Samsung Galaxy S7 vs Samsung Galaxy S6

Introduction


Galaxy S7 - left; Galaxy S6 right - Samsung Galaxy S7 vs Samsung Galaxy S6

Galaxy S7 - left; Galaxy S6 right

Galaxy S7 - right; Galaxy S6 left - Samsung Galaxy S7 vs Samsung Galaxy S6

Galaxy S7 - right; Galaxy S6 left

Galaxy S7 - left; Galaxy S6 right - Samsung Galaxy S7 vs Samsung Galaxy S6

Galaxy S7 - left; Galaxy S6 right

Galaxy S7 - left; Galaxy S6 right - Samsung Galaxy S7 vs Samsung Galaxy S6

Galaxy S7 - left; Galaxy S6 right

Galaxy S7 - left; Galaxy S6 right - Samsung Galaxy S7 vs Samsung Galaxy S6

Galaxy S7 - left; Galaxy S6 right

Samsung Galaxy S7 vs Samsung Galaxy S6
With sales of its flagship S line going downhill ever since the Galaxy S4, Samsung opted for a change of pace with last year's Galaxy S6. Redesigning the handset from the ground up, the South Korean electronics giant finally delivered a _phone_ it could be proud of when even in front of fashion-conscious buyers.

Still, sales of the Galaxy S6 have proven anything but record-setting, and so with the Galaxy S7 Samsung is going for a sort of Hail Mary pass by combining what seems to be the best of both worlds: a utilitarian set of features, packaged into the same attractive shell. And from where we stand, it's been quite successful, begging the question of just how much of an improvement over its predecessor we're talking about.

Let's find out!

Design

Solid improvements on the design front, with better ergonomics, water resistance, and less bulk.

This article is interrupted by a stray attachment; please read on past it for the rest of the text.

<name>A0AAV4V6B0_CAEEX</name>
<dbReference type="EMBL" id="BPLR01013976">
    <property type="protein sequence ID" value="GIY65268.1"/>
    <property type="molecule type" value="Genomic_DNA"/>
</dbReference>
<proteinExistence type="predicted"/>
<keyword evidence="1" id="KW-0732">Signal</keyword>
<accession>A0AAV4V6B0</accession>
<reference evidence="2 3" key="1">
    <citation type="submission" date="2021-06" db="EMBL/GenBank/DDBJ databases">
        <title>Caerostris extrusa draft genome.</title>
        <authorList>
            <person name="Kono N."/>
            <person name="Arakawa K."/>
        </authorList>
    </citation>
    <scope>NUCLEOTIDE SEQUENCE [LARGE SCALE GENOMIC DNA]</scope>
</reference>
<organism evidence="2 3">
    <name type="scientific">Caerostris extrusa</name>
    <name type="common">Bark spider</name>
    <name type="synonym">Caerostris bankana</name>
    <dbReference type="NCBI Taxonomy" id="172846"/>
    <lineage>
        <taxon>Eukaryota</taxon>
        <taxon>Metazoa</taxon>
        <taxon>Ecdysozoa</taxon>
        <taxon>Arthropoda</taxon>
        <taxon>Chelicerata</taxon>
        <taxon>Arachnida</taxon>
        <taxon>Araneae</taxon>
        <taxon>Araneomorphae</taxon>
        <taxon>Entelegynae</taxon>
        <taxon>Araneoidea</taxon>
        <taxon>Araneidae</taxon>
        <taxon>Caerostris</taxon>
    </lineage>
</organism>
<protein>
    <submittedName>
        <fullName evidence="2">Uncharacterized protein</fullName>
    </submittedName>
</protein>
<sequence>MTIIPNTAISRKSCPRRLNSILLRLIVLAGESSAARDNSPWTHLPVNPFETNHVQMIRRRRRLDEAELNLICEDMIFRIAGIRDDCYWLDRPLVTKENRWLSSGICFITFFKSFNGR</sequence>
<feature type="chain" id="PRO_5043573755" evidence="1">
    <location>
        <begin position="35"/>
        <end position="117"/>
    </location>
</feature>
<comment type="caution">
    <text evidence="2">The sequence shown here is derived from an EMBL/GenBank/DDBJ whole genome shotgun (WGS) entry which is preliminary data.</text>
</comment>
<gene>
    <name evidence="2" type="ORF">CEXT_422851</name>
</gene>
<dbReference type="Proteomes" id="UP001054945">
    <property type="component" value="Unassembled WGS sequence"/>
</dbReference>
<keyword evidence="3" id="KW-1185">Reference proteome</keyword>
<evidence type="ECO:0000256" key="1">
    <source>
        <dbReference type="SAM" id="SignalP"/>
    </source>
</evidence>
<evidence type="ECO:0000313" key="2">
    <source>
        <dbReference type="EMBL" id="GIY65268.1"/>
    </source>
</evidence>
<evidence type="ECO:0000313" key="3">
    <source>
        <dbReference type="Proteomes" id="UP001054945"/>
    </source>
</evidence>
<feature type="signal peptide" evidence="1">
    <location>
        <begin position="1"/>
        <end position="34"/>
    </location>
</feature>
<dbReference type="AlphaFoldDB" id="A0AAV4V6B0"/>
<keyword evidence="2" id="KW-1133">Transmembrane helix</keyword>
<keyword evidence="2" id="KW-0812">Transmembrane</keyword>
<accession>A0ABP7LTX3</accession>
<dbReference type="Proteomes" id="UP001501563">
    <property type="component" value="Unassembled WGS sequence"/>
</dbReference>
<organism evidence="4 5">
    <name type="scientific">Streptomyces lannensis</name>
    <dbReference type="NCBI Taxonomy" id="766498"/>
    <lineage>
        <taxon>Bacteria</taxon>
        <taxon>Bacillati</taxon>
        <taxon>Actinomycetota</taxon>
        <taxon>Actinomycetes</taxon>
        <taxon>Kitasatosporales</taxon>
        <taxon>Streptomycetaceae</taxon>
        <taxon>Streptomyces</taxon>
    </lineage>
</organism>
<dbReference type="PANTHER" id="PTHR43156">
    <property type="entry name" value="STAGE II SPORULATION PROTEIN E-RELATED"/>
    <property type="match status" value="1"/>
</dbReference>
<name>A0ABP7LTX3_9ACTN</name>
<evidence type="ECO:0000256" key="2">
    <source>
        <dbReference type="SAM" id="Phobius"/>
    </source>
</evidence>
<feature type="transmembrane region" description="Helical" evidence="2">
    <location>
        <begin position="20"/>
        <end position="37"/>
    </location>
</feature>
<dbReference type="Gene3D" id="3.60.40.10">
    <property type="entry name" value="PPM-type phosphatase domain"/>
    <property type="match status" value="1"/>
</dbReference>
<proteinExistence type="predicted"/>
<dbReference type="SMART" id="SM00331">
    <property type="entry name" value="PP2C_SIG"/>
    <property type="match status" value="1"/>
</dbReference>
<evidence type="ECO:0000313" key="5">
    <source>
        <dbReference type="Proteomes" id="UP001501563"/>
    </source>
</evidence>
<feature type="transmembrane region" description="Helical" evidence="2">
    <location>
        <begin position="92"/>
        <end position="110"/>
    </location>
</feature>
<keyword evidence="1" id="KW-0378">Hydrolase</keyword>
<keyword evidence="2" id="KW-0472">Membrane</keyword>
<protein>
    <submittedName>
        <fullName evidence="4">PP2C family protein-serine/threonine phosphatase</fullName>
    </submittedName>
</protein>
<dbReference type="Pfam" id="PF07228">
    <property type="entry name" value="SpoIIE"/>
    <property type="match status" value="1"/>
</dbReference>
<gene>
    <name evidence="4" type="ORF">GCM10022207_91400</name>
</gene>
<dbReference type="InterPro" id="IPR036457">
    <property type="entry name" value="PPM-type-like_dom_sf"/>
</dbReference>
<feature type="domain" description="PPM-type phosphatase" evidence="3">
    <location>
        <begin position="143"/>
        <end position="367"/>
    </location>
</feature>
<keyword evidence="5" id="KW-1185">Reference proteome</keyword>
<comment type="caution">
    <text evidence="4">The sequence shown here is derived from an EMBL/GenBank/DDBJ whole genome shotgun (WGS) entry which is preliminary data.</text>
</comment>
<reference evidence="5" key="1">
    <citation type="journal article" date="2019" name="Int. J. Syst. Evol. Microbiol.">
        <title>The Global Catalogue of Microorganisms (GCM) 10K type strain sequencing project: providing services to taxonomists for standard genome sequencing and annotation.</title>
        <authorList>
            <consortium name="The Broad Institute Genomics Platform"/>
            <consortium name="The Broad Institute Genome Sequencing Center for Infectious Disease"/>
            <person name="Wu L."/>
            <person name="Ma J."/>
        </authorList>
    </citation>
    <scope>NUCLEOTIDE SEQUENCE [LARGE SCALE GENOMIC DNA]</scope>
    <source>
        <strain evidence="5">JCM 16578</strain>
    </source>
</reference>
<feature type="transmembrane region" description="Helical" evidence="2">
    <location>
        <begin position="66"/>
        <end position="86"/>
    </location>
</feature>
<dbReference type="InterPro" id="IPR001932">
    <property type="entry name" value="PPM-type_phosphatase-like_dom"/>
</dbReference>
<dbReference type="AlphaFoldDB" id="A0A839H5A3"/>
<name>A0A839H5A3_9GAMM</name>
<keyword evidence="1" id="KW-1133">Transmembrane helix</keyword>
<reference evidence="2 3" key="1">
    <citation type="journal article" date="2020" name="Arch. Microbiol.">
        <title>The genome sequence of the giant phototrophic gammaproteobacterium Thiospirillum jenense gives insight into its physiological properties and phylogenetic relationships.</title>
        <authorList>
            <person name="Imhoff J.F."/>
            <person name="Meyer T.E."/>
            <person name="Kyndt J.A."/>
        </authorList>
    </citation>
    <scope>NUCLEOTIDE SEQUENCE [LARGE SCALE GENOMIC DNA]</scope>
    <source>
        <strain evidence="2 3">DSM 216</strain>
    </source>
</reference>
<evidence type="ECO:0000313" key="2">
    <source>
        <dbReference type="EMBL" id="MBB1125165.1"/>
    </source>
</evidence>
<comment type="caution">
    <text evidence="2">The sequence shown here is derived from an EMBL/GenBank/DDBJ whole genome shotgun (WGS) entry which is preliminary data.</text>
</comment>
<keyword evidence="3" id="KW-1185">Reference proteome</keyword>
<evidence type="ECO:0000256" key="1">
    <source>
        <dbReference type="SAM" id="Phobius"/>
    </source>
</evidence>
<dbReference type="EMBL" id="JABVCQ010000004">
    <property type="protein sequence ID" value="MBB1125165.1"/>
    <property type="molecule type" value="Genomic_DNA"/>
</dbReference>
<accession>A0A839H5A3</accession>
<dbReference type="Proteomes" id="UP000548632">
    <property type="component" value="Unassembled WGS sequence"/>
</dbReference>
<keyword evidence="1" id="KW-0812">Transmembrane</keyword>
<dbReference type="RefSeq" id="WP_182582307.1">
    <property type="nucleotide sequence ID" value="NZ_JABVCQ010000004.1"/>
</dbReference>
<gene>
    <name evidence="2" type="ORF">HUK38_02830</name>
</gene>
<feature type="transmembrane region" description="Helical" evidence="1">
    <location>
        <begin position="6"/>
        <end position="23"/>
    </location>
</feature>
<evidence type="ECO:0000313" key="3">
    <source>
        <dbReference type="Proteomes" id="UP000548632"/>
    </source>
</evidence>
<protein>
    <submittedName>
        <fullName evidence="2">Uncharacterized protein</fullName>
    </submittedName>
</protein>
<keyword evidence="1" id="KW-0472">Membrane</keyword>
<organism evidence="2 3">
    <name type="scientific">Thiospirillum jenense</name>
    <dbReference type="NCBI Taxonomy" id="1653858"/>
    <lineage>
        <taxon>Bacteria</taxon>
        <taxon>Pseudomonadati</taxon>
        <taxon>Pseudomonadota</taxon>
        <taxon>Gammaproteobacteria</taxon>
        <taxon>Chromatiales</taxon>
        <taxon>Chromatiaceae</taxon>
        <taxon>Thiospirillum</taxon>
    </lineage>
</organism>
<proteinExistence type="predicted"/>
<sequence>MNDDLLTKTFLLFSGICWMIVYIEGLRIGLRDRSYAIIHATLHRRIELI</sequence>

If you were keeping tabs on the Galaxy S7 prior to the unveiling of the phone, you'll know that rumors were spot on. Like, 100% spot on.

In other words, what we were promised by leaksters is what we received—a very Galaxy S6-esque device, with a metal frame encircling the phone, and Corning Gorilla glass on both sides. Interestingly, though, that doesn't mean improvements weren't made, and most of them are immediately apparent.

For starters, the Galaxy S7 adopts the back curvature of the Note 5, making it notably more comfortable to hold, not to mention that Samsung has shaved a dozen or so grams (138 vs 152 grams, or 4.8 vs 5.4 ounces). The difference in weight is really striking, and we felt it as soon as we held the Galaxy S7 for the first time. The _phone_ is also just a tad bit smaller than the Galaxy S6, though it has grown thicker (7.9 vs 6.8 mm, or 0.31 vs 0.27 inches).

The increase in thickness is not random, though, for the Galaxy S7 is IP68-certified and therefore dust- and water-resistant—a feature that was ditched after the Galaxy S5, but is back in again. In addition to that, Samsung has managed to fit a considerably larger battery, but more on that later.

Finally, it's worth pointing out that the glass rear of both devices is equally as welcoming to fingerprints and just general messiness.

 

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Front view | Side view
Samsung Galaxy S7
Samsung Galaxy S7
5.61 x 2.74 x 0.31 inches
142.4 x 69.6 x 7.9 mm
5.36 oz (152 g)

Samsung Galaxy S7

Samsung Galaxy S6
Samsung Galaxy S6
5.65 x 2.78 x 0.27 inches
143.4 x 70.5 x 6.8 mm
4.87 oz (138 g)

Samsung Galaxy S6




Display